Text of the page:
It has been suggested that hypoadiponectinemia is an independent risk factor for hypertension (65) and has a detrimental effect on aortic stiffness (66). However, presently, it is not possible to elucidate if adiponectin has an etiologic role in the development of hypertension, since in patients with hypertension, hypoadiponectinemia may be associated with the presence of other cardiovascular risk factors (67).

Many studies have shown that dyslipidemia is also associated with low circulating levels of adiponectin, even in the absence of other metabolic syndrome risk factors (68).

Obesity-related hypoadiponectinemia has been associated with subclinical inflammation (69). There is a general consensus about a putative protective role of adiponectin from the inflammatory state, at least at the endothelial–vascular level (15). Hypoadiponectinemia has been linked to inflammatory atherosclerosis, suggesting that normal adiponectin levels are required to maintain a noninflammatory phenotype on the vascular wall (15). Adiponectin has antiinflammatory properties that might regulate many steps in the atherogenic process, as well as antiapoptotic actions on endothelial cells and angiogenic effects on the vasculature (70).

High plasma adiponectin levels are associated with a lower risk of myocardial infarction in men (71), a reduced coronary heart disease risk in patients with diabetes mellitus (72), and a lower risk of acute coronary syndrome (73) and, significantly, plasma adiponectin levels rapidly decline following acute myocardial infarction (74).

Many recent findings have suggested that adiponectin is able to influence cardiac remodeling in pathologic states, limiting the progression of myocardial hypertrophy (75). Other beneficial effects of adiponectin at the cardiac level are the protective actions against myocardial ischemia-reperfusion (75) and the protection against the development of systolic dysfunction after myocardial infarction observed in mice (76).

Adiponectin and rheumatic diseases

In contrast to the abovementioned “protective” role for adiponectin against CVDs and obesity, there is evidence that in skeletal joints adiponectin may act as a proinflammatory and catabolic agent. Adiponectin has been found to be higher in RA patients than in healthy controls (34, 77–81). Moreover, adiponectin levels are increased in early RA patients that had never taken disease-modifying antirheumatic drugs and in chronic RA patients (82). Circulating adiponectin levels correlate with the severity of RA evaluated by joint destruction and radiographic damage (83, 84). According to this, very recently it has been reported that adiponectin and adiponectin receptor 1 expression is higher in synovial fluids and the synovial tissues of RA patients compared to healthy controls (85).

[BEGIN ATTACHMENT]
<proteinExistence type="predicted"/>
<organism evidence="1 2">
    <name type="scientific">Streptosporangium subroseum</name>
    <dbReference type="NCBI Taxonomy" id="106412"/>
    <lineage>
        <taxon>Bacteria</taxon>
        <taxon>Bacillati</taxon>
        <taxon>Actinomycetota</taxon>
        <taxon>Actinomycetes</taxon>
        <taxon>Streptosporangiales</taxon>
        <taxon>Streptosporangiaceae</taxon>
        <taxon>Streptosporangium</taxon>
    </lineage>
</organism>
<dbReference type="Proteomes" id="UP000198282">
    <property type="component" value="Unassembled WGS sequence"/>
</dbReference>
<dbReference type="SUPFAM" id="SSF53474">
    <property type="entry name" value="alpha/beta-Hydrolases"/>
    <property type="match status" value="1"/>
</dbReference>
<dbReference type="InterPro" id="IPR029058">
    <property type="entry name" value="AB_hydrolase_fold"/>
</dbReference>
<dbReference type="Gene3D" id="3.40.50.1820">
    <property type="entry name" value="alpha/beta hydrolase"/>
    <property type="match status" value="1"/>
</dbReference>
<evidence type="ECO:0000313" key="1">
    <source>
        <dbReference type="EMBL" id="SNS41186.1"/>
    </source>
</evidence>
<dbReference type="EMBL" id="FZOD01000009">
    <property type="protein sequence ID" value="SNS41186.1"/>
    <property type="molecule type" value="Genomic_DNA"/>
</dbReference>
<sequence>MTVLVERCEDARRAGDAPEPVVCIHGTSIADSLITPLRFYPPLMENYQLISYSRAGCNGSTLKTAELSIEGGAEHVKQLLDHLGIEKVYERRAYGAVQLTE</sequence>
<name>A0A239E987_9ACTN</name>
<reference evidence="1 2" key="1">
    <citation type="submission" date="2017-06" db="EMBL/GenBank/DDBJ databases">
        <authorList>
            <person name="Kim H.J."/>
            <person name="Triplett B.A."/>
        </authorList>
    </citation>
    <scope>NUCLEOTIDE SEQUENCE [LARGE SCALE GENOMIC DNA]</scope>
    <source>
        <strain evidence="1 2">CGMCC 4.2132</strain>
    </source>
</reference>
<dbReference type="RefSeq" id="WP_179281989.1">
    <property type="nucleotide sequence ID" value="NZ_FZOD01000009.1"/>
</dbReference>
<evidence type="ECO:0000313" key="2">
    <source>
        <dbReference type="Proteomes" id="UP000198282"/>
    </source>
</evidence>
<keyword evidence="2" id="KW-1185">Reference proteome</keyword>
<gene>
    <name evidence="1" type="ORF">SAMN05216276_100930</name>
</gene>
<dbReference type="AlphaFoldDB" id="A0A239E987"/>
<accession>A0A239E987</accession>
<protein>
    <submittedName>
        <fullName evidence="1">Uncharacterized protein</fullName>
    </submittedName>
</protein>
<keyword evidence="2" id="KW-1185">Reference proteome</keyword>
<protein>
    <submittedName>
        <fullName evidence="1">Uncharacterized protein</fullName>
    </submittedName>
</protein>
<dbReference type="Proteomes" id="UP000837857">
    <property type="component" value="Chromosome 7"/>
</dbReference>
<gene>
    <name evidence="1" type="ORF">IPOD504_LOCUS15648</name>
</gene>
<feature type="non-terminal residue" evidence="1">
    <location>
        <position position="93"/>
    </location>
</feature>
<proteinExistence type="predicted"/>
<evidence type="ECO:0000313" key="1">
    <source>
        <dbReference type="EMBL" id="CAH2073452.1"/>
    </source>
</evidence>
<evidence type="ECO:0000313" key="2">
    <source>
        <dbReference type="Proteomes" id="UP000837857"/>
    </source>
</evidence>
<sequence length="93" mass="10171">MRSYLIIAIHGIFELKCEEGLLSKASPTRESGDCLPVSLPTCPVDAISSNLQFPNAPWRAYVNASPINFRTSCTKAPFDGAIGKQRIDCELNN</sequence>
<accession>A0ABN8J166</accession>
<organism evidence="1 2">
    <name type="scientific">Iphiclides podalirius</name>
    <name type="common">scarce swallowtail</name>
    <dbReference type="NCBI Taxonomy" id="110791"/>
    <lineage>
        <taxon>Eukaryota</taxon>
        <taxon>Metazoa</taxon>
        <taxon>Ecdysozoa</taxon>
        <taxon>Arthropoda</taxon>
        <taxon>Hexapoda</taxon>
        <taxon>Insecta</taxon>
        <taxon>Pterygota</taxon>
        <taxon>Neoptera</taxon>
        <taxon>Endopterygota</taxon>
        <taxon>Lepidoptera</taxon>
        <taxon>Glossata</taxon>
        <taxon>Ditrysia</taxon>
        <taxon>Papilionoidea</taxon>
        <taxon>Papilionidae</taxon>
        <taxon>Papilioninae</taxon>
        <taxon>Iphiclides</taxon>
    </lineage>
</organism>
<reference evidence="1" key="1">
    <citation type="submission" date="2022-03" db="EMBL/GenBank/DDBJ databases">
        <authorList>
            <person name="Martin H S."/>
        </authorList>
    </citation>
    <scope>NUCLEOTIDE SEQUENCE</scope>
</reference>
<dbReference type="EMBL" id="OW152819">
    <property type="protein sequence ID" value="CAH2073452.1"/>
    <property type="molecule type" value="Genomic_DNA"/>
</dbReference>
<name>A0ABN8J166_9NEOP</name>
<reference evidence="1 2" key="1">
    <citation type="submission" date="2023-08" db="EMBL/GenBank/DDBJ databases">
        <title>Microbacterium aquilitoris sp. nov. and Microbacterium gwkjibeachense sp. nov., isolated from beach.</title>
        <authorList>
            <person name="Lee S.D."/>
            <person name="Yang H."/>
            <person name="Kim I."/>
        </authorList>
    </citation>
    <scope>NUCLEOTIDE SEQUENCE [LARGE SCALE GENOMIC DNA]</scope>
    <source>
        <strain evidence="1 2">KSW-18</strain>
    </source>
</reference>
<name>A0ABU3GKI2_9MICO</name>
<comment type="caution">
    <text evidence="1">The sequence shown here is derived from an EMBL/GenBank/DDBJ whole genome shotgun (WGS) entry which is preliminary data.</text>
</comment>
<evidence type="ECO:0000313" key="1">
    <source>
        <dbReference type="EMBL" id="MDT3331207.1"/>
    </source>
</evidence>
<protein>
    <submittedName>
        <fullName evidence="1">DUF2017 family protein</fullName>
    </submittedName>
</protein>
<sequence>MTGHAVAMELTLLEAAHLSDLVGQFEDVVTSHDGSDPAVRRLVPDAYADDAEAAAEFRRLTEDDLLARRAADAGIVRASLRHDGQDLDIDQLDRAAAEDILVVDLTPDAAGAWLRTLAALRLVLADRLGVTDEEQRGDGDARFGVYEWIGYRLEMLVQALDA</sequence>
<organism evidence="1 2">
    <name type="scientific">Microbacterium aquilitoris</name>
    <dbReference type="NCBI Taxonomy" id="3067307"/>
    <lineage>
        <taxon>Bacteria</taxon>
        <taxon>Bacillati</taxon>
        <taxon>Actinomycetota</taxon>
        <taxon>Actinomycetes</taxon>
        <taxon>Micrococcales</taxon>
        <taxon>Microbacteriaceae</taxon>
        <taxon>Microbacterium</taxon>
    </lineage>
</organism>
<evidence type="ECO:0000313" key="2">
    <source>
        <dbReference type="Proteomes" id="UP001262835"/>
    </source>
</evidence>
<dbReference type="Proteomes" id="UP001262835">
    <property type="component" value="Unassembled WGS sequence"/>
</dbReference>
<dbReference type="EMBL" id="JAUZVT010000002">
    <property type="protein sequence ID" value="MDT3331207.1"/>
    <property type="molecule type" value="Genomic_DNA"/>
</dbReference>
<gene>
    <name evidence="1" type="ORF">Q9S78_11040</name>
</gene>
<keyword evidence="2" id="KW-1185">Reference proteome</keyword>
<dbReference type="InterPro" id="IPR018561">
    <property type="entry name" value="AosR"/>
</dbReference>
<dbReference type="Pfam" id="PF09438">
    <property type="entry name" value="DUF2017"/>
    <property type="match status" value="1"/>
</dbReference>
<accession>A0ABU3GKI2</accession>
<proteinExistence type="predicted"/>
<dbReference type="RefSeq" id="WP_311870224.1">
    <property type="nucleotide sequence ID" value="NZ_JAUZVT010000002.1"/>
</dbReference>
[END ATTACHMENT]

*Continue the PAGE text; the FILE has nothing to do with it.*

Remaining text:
It is noteworthy that several treatments might modulate adiponectin levels. In patients with chronic RA, Laurberg et al reported that methotrexate increases adiponectin levels (82). However, in anti-TNF therapy of RA patients, different authors reported contradictory results: unchanged adiponectin levels (37, 86, 87), increased levels (88–91), and decreased levels in combination with corticoids (92).

In vitro experiments performed in several joint tissues also supported the abovementioned proinflammatory and catabolic role for adiponectin. Adiponectin stimulates PGE2 and IL-8 production in RA synovial fibroblast (93, 94). In addition, it was also reported in RA synovial fibroblast that adiponectin is able to stimulate the production of IL-6, PGE2, vascular endothelial growth factor, and MMP-1 and MMP-13 (43, 95). In cultured chondrocytes, adiponectin also induces the production of NO, IL-6, MMP-3, MMP-9, and monocyte chemotactic protein 1 (MCP-1) (96). In other cell types also involved in the pathophysiology of RA, such as human lymphocytes and human macrovascular endothelial cells, adiponectin has a similar behavior. It promotes inflammation through increased TNFα, IL-6, IL-8, and RANTES secretion by human primary lymphocytes. Likewise, it induces IL-6, IL-8, growth-related oncogene α, MCP-1, and RANTES secretion by human macrovascular endothelial cells (97). On the contrary, Lee et al have reported in mice that adiponectin mitigates the severity of collagen-induced arthritis (98).

Adiponectin has also been related to OA disease. It has been reported that OA patients have higher circulating adiponectin levels in comparison to healthy controls and RA patients (82). Moreover, adiponectin levels have been correlated with the Lequesne index (99) and synovial fluid adiponectin has also been correlated with aggrecan degradation markers in OA (100). However, a recent study revealed that adiponectin levels are increased only in erosive OA (101).

Regarding the information provided by animal models, very recently it has been reported in mice that serum adiponectin levels correlate negatively with the severity of obesity-induced OA (102). According to this, the spontaneous osteoarthritis murine model (STR/Ort) also has low adiponectin levels associated with obesity (103). Both findings are in agreement with the already known inverse relationship between fat mass and adiponectin circulating levels.